Category: ADD/ADHD

ADHD/ADD: A Problem-Wrapped Gift?

ADHD/ADD A problem-wrapped gift?

Is ADD/ADHD a problem-wrapped gift?

In a book I read recently was a great quote by Norman Vincent Peale:

“When God wants to send you a gift, he wraps it up in a problem. The bigger the gift that God wants to send you, the bigger the problem he wraps it up in.”

As a person with ADD/ADHD, of course, my mind went instantly there. ADD is a big problem for me.  Is it possible, I’m not looking deep enough?  And what is the gift waiting for me to unwrap?  Can my frustrations or mistakes or problems I cause or things that cause problem for me be presents in disguise?

I don’t know the answers, but asking the question is the start of change.  My goal now is when I am frustrated or upset by my ADD to look for the gift or benefit in it.  You see, I tend to be too hard on myself.  I never go in loops of “wow, I was awesome,” but “my God, how could I do that?” or “why did that person do that to me?”

Not only will this new question help short circuit that negative cycle, but it will help me become more positive.

And as I already discovered, positivity begets positivity.

It also gives me energy and calms some of my ADD symptoms (cuts down on some of the self-talk, usually negative, that distracts me and boosts confidence-levels that ADD sucks down like the six-Coca-Colas a day I swore off).

So the side benefits of positivity could even be part of the gift (after all, I love bubble wrap, so I like to think of ADD presents coming cushioned with some tactile and auditory fun.)

So, when you are faced with a problem or your ADD/ADHD creates a problem, stop and consider if there isn’t some present lurking inside or at least bubble wrap to amuse yourself with.


Stress Management Advice from Laura Ingalls Wilder


Stress Management Laura Ingalls Wilder (Image by Unsplash)During the 61 Mile Yard Sale of 2015 (which I spent more than I should during), I picked up some great books on Laura Ingalls Wilder and related folk.  Thanks to my ADHD/ADD, I tend to obsess on a topics for brief but furious amounts of time.  While it is not a full-fledged obsession, I have been watching Little House on the Prairie TV show episodes and reading a lot of the Laura Ingalls Wilder nonfiction I picked up and some of the fiction I hoarded over the years.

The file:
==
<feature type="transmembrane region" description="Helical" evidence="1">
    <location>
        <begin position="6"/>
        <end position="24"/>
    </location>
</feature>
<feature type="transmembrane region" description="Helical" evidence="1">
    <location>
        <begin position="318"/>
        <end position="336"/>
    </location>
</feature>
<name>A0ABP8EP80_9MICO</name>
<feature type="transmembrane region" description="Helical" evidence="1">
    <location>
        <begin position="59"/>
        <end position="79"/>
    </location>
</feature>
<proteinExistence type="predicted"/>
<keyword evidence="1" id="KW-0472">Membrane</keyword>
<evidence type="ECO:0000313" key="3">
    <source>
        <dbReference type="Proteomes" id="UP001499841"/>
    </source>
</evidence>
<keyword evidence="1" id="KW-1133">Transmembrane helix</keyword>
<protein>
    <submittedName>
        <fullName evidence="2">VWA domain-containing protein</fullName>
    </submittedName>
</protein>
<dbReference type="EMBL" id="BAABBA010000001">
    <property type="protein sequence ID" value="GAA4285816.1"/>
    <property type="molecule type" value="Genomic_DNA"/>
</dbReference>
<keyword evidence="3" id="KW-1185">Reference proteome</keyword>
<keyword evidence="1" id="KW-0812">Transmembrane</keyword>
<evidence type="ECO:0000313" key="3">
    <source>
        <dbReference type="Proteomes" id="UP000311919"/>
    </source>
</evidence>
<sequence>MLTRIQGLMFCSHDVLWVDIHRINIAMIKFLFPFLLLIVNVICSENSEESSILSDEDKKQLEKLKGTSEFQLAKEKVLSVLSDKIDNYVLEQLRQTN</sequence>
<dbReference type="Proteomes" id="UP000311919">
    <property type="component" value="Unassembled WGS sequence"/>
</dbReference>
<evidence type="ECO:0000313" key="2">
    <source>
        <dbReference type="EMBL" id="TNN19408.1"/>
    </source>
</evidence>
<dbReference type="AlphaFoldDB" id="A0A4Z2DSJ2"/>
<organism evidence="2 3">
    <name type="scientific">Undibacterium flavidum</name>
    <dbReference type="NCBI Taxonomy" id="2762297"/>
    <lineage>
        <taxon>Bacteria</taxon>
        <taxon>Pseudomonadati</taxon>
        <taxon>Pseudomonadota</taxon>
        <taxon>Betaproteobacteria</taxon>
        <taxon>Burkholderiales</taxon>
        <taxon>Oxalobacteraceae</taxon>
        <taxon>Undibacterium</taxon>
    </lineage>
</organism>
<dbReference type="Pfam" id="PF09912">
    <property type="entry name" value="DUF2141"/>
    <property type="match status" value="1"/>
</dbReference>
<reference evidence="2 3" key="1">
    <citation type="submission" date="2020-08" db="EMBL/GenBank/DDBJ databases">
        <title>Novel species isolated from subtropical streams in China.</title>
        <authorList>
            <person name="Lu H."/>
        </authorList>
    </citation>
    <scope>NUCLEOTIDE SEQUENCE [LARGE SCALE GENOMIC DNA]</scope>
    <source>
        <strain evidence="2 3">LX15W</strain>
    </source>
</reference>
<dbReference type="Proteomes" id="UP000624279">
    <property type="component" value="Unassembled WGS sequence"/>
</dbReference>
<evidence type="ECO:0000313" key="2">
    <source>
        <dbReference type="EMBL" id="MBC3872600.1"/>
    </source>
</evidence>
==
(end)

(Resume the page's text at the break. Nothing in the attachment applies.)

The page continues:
Just like I felt the books were a serendipitous find, I feel the following quote from Little Town on the Prairie was particularly meant for me at this time.

“I don’t see how anybody can be prepared for anything,” said Laura.  “When you expect something, and then something else always happens.”

“No,” Ma said.  “Even the weather has more sense in it than you seem to give it credit for.  Blizzards come only in a blizzard country.  You may be well prepared to teach school and still not be a schoolteacher, but if you are not prepared, it’s certain that you won’t be.”

This scene is soothing for someone who is starting to feel some stress symptoms, mostly over changes looming on the horizon like that aforementioned, unexpected blizzard in Little Town.  You would think an ADD/ADHD person would be able to handle change well; after all, don’t such folk flit from one thing to another?  Isn’t that a sign of ADHD/ADD?

But change still stresses me, and Caroline “Ma” Ingalls’s advice is probably the best method for stress management: be prepared.  I don’t do well thinking on my feet.  I don’t do well with surprises.  My ADHD/ADD may growl at preparations, but I think I am motivated enough to try.

What about you?  What do you think of this Little House quote?  What do you think works best for stress management?


ADHD, Impulsiveness, and Procrastination: Musings on This Motivation Problem


Today KMOV (or CBS) had a piece on procrastination, and the woman interviewed (whose name I did not catch) talked about how chronic procrastination tended to be linked to people with impulsivity problems.  My mind instantly went to ADD/ADHD because impulsiveness is one of its hallmarks.

Craig Surman, Tim Bilkey, and Karen Weintraub’s book on ADD/ADHD, FAST MINDS, categorizes procrastination under motivation challenges.  This makes me wonder: if procrastination falls under the motivation umbrella, how do you treat it?  Is it a case of working on one motivation problem area at a time (work on procrastination for a while; work on completing projects another day)?  Or is it more like what I saw on a Dr. Oz show: you can’t target one body area for weight loss because the loss happens everywhere?